I think the main questions here are:
1) did you install a totally new OS on the 'master' drive?
2) are you in a dual-boot situation?
IF the slave drive isn't used to boot from, then most likely
it is safe to delete the Windows folder from the slave drive. In other words, it's being used just as a data drive.
Given that you are uncertain however, then for maximum safety I strongly recommend you make a FULL system backup of BOTH the slave drive AND the master drive, then
delete the Windows folder on the slave drive.
If ALL your key applications continue to work the way you expect them to (and you should try all the programs you use), then you're good to go. If something major goes wrong, then you restore the backup images to the respective drives. Having the backups protects your OS, your applications, and your data.
The reason I don't say simply copy the slave drive Windows folder and then delete it, is given your uncertainty, there may be associated files on the slave OR master drive (e.g. registry, settings, shortcuts, data) that could be irreversibly changed if an error occurs when you try to run certain programs. If you DON'T have full disk backups of BOTH drives, then you will be unable to restore your system to its original state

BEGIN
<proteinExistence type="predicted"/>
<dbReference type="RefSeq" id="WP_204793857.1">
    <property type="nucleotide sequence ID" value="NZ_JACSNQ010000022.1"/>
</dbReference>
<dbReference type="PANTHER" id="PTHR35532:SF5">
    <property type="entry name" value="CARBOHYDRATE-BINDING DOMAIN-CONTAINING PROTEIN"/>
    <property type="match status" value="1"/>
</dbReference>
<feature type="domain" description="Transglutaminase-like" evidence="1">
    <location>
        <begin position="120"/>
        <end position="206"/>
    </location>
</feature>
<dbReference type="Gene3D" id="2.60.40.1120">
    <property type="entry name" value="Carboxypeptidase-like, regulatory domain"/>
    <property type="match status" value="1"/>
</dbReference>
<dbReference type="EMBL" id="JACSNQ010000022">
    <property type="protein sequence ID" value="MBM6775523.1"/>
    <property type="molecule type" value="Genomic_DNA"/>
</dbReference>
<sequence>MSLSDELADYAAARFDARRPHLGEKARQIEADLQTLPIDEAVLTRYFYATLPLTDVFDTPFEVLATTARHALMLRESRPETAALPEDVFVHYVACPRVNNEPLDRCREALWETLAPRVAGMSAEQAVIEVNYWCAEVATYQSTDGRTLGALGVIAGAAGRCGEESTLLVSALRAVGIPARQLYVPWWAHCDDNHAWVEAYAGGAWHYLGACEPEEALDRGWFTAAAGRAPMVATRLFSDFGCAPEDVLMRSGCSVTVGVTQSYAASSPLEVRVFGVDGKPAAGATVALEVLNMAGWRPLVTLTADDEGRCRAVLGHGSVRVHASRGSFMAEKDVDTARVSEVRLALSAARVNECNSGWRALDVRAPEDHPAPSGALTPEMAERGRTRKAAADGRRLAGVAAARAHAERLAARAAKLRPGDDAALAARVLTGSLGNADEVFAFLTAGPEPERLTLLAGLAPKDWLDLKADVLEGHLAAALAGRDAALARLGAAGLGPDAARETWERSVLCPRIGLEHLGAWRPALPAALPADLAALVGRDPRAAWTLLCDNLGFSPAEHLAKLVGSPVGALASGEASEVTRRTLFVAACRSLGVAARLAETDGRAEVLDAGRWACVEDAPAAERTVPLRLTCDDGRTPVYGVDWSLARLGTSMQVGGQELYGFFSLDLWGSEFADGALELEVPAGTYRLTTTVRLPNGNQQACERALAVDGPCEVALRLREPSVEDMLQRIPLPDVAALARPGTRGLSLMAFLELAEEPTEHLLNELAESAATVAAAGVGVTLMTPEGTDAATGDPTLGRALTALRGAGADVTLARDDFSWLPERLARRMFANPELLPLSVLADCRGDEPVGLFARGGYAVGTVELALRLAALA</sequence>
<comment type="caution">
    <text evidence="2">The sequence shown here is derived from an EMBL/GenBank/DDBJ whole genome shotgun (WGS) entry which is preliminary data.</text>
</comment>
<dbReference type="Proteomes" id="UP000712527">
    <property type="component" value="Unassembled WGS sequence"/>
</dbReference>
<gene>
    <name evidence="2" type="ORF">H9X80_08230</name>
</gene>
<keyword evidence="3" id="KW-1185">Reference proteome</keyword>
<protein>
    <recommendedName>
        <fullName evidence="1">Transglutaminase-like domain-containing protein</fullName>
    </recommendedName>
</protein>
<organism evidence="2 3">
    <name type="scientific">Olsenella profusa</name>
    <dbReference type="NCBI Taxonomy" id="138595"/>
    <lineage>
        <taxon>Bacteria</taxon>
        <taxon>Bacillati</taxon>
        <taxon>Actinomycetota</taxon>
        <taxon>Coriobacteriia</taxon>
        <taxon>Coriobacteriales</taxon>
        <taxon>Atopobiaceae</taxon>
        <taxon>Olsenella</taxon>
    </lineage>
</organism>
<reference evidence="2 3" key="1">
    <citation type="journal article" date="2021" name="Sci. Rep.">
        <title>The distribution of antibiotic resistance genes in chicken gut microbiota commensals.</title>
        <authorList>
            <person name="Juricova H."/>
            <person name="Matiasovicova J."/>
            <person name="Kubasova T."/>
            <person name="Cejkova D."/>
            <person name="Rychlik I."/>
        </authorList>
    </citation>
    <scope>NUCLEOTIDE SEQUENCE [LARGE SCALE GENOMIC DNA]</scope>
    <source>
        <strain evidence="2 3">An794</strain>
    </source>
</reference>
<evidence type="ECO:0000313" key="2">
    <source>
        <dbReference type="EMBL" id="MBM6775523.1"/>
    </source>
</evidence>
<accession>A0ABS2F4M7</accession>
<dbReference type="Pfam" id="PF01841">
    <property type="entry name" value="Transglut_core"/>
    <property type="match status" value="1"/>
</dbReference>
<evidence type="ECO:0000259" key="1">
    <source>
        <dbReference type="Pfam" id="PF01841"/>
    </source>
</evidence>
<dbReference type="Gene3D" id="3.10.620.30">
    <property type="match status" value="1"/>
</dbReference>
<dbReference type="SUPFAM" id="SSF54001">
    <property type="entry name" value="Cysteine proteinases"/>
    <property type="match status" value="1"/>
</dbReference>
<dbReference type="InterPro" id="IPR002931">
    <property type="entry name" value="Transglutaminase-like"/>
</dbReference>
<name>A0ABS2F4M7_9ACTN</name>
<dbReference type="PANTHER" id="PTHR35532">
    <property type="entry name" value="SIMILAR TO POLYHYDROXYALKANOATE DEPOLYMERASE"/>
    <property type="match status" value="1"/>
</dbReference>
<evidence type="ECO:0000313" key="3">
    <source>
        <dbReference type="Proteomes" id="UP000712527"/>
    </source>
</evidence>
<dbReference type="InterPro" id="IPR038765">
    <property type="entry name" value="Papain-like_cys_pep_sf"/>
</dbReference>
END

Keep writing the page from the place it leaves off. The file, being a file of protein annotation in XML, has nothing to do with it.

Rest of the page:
If you DO have full backups of both drives, then no matter what happens you can always return to your exact current system state and no harm no foul.
It boils down to the degree of risk you're willing to take. Personally, I'm VERY conservative in this regard.
I can highly recommend either Macrium Reflect Free Edition or DriveImage XML to backup your disks. Both are freeware, reliable, and easy to use. Having full system bacukps has saved me valuable time and data multiple times over the years.
However, you do of course have to have somewhere else (not on either of the two disks) to store your backup image files, and they will be large files. With both backup programs, you can either create an emergency 'rescue' boot CD/DVD and use the rescue disc to restore your disks, or you can restore your disks using a second machine running Windows.